Lightweight Directory Access Protocol (LDAP) is an internet protocol that works on TCP/IP and is used to access information from directories. The LDAP protocol is usually used to access an active directory. It allows us to keep a directory of items and information about them. LDAP stores the data in the form of records that contain a set of attributes.
Perl – LDAP Server
The Perl-LDAP distribution is a collection of Perl modules which provides us with an object-orientated interface to LDAP servers. Some features of Perl-LDAP Server are given below:
- By using the Perl object interface the Perl-LDAP modules provide an interface that allows complex searches of LDAP directories by using just a small amount of code.
- All the Perl-LDAP modules are written completely in Perl, which makes its library truly cross-platform compatible.
- It is being actively developed.
The four steps to working with an LDAP server are connecting, authenticating, interacting, and logging off. Interacting includes searching, adding, deleting, and altering records. To do all that we need a Perl module which is responsible for managing the LDAP session.
Net::LDAP is one of those. It is a collection of modules which allows us to implement LDAP services API for Perl programs. The module can be used to search directories and perform maintenance functions such as adding, deleting, or modifying entries.
To install the Net::LDAP server, use the following command:
perl -MCPAN -e shell install Net::LDAP
Fetching Data from the Server
LDAP-based directory service stores the information in entries. Each entry belongs to one or more object classes that specify the type of entry being stored within the directory. An attribute is the one that contains the pieces of data in an entry.
Each entry in an LDAP-based directory service has a unique name associated with it. This “distinguished name” (DN) is made up of a comma-separated string of “relative distinguished names” (RDN) that together specify an entry’s location and name within the directory tree. A relative distinguished name is made up of one or more attribute/value pairs that are unique at their level in the directory tree.
Note: While using LDAP, we must always search or use an extended operation to get data.
When we use the search method, it returns an object containing a set of entries (data).
The basic components of a search method are the base and the filter. The base marks the top of the tree which is being searched, and the filter indicates the records we’re interested in.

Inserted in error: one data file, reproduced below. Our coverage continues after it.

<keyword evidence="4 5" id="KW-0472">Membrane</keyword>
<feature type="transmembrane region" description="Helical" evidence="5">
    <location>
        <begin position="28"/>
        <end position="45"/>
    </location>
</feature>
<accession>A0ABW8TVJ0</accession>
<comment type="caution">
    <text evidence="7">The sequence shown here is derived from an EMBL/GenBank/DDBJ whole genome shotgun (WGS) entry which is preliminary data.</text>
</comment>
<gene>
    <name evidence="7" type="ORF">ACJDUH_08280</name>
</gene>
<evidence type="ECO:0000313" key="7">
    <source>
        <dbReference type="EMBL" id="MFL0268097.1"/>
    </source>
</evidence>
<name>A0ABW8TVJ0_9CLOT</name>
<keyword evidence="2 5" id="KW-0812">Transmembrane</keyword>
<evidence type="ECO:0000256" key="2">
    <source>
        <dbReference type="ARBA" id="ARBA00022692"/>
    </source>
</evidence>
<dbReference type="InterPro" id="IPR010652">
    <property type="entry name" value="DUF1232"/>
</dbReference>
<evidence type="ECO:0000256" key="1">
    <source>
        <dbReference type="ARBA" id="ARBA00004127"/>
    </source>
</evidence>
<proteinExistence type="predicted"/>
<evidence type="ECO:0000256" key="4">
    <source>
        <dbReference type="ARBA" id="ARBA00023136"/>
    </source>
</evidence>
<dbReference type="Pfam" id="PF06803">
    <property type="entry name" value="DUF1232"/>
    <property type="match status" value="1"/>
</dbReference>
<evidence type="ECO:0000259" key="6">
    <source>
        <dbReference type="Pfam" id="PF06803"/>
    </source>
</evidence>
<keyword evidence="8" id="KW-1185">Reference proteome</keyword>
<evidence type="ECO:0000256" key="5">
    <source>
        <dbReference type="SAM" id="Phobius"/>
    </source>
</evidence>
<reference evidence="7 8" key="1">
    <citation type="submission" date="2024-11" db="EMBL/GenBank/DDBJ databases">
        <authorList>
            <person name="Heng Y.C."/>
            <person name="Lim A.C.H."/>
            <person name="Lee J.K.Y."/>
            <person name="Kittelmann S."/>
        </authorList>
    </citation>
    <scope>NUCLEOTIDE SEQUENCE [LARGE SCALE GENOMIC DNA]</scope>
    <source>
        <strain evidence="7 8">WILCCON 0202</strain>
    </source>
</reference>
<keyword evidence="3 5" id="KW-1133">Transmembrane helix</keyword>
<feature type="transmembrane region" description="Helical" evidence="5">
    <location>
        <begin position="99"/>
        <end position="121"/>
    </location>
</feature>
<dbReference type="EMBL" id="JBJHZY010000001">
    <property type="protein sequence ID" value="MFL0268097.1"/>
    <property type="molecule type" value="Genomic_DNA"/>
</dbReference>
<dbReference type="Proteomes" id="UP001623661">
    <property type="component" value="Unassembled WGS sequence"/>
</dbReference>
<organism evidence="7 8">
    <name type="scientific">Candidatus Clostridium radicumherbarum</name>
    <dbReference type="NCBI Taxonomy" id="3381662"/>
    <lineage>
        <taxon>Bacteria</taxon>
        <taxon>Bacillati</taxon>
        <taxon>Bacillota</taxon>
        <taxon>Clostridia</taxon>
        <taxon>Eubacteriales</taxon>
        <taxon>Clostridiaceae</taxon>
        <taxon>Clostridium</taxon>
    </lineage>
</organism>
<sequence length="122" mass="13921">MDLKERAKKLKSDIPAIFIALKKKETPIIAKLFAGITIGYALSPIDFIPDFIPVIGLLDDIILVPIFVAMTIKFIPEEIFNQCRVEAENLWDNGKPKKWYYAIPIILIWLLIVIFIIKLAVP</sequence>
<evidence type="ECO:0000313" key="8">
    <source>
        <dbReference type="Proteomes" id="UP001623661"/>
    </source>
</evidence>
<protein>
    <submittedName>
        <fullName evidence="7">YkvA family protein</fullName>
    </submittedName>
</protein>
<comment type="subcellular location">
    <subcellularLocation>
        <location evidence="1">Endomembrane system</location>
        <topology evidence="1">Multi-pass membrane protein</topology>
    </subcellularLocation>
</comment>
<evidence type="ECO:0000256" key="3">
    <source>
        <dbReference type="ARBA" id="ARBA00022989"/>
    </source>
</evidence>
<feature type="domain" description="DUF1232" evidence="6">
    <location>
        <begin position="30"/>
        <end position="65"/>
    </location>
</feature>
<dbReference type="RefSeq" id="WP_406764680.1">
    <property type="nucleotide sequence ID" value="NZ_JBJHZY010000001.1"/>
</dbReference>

There are 2 ways to fetch the entries:
- Fetching the entire set of entries
- Fetching the entries one by one
Given below is a basic program to fetch information from the LDAP Server and print it:
Admin Limit Exceeded error
Sometimes there are errors in the server logs that often relate to the internal LDAP problems, resulting in LDAP related error messages. Even though the errors are nonfatal, they indicate problems to investigate.
Administrative Limit Exceeded Error indicates that the LDAP server limit set by the administrative authority has been exceeded.
Suppose an LDAP search was made which was larger than the allowed directory server’s nsslapd-sizelimit attribute, then it will not return the whole information but partial.
There are few ways through which we can avoid getting that error.
- By increasing the value of the nsslapd-sizelimit attribute.
- Implement a VL V index for the failing search.
Example – Suppose we are fetching the data from a university’s server having the limit of 50. And we search for someone named “Thomas” with a surname “Shelby”. It will return us with few results.
But if we search for “Thomas” and we don’t know the full surname, so we just search for “S”. Then the number might exceed the limit and hit us with the “Admin Limit Exceeded error”.
- LDAP Full Form
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- Packages in Perl
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- Perl | Modules
- Hello World Program in Perl
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- Perl | Arrays (push, pop, shift, unshift)
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- Perl | File Test Operators
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- Perl Hash
- Perl | Opening and Reading a File
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